Coastal Commission

Below is the start of a primer on the California Coastal Commission and the Fire Pits.

The City of San Diego has been told, in writing, that they need a Coastal Development Permit to remove the fire pits.
This should be no surprise.  The cities of Newport Beach and Huntington Beach were recently told the same thing by a different offices of the commission.  Furthermore, the city could face penalties of up to $6,000 per day if they remove the fire pits without a permit.

Why does the city need a permit?  Many reasons.  I will be updating this page with many references over the next few days, but here are the basics:

Section 30213 of the California Coastal Act states, in part: Lower cost visitor and recreational facilities shall be protected, encouraged, and, where feasible, provided.

Most, if not all, of the fire pits are in the "Original Jurisdiction" of the Coastal Commission, meaning the commission has specific authority over them and not just the ability to review permits on appeal.  For example, ALL of Mission Bay Park "remains an area of deferred certification, with the Coastal Commission retaining coastal development permit authority."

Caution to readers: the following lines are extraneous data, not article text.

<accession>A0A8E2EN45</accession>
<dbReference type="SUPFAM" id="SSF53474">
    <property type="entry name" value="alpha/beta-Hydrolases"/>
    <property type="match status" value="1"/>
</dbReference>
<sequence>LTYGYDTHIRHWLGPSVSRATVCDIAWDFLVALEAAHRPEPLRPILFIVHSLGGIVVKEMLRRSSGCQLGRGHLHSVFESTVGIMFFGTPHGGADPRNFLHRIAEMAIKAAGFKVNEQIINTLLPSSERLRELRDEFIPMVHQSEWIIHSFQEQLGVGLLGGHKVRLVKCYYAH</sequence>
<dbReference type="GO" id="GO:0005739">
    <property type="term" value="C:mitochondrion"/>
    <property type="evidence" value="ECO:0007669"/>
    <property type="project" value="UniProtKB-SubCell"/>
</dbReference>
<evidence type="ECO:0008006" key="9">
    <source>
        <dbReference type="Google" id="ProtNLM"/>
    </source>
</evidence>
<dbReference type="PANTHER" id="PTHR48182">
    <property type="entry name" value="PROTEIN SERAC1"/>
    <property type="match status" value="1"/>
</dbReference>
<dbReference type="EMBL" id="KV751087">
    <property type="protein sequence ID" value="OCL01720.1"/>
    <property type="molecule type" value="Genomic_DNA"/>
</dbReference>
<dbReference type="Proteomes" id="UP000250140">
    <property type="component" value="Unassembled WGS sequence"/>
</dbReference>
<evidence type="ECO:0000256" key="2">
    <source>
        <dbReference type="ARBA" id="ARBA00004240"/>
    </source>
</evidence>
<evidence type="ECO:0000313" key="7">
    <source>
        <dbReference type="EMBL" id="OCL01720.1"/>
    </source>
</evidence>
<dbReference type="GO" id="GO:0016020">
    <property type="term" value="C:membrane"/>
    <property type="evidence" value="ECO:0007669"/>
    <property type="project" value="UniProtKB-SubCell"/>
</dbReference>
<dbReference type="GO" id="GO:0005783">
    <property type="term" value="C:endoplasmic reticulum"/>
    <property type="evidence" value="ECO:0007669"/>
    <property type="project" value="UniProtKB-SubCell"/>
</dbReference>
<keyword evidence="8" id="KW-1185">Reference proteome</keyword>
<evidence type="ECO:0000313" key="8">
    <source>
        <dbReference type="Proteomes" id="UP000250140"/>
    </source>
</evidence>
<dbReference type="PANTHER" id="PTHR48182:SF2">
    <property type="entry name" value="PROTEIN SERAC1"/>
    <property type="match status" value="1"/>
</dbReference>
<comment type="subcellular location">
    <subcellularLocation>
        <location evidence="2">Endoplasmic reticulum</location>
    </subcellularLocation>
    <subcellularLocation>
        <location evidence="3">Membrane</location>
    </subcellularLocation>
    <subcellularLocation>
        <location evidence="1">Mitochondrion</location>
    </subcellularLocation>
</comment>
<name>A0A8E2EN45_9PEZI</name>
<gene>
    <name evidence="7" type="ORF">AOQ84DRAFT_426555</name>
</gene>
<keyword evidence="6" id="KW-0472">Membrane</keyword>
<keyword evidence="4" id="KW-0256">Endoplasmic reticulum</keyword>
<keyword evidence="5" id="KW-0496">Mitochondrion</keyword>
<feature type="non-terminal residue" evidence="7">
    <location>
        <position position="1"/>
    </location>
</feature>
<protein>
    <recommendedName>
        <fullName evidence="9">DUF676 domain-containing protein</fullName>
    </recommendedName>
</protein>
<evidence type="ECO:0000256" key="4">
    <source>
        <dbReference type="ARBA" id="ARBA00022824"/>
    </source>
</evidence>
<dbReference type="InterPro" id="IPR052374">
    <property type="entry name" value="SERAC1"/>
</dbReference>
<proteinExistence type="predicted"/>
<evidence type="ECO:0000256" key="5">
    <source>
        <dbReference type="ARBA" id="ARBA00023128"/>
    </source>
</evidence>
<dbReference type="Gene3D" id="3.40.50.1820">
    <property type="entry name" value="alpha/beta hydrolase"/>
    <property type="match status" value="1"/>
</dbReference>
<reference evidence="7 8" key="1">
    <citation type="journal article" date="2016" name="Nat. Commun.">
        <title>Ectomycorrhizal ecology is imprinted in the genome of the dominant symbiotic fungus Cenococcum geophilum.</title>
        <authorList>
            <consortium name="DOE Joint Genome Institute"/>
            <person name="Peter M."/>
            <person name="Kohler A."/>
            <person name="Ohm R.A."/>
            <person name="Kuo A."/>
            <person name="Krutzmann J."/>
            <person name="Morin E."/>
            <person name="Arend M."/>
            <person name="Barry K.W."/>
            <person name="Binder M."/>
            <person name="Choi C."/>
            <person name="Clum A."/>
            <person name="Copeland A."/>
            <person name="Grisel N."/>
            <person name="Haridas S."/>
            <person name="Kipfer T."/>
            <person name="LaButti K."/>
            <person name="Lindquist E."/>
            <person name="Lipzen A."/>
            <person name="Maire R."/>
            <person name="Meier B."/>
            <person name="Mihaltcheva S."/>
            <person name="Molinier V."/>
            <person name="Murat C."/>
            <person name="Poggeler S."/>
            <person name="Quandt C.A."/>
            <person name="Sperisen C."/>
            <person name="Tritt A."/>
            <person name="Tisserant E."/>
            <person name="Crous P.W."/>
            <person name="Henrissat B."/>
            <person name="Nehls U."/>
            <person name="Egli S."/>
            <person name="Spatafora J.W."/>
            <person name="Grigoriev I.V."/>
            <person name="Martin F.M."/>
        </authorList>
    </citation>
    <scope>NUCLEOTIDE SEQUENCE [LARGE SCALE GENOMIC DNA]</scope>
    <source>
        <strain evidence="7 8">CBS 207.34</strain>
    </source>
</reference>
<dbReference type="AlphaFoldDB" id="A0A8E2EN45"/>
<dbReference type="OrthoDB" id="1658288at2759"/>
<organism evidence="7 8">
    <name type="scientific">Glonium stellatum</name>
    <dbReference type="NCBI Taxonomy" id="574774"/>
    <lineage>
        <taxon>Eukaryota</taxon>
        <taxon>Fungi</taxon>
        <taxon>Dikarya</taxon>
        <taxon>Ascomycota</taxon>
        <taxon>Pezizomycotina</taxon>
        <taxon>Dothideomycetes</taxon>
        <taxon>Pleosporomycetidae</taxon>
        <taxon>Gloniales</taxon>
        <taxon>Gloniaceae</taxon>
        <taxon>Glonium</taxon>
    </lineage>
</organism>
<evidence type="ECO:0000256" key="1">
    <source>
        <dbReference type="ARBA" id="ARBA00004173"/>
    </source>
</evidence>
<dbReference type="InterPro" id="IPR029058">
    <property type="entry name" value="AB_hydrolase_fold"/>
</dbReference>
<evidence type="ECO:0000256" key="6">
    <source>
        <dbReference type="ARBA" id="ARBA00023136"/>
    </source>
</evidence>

So is this "Development"? Yes.  First, the city is proposing removal of over 350,000 pounds of concrete structures that were public amenities.  Just removing them would require a permit for the activity. Separately, since they are a protected public amenity, the action would have to be reviewed relative to its effect on beach access.

So will getting the permit be easy? Definitely not.  For one, the fire rings are listed as a free public amenity in the Mission Bay Park Master Plan.  This plan has been certified by Coastal Commission as the Local Coastal Program and would be used as a reference to review any permits.

Who gave the Coastal Commission their authority?  The Voters did to protect the beaches and beach access for future generations.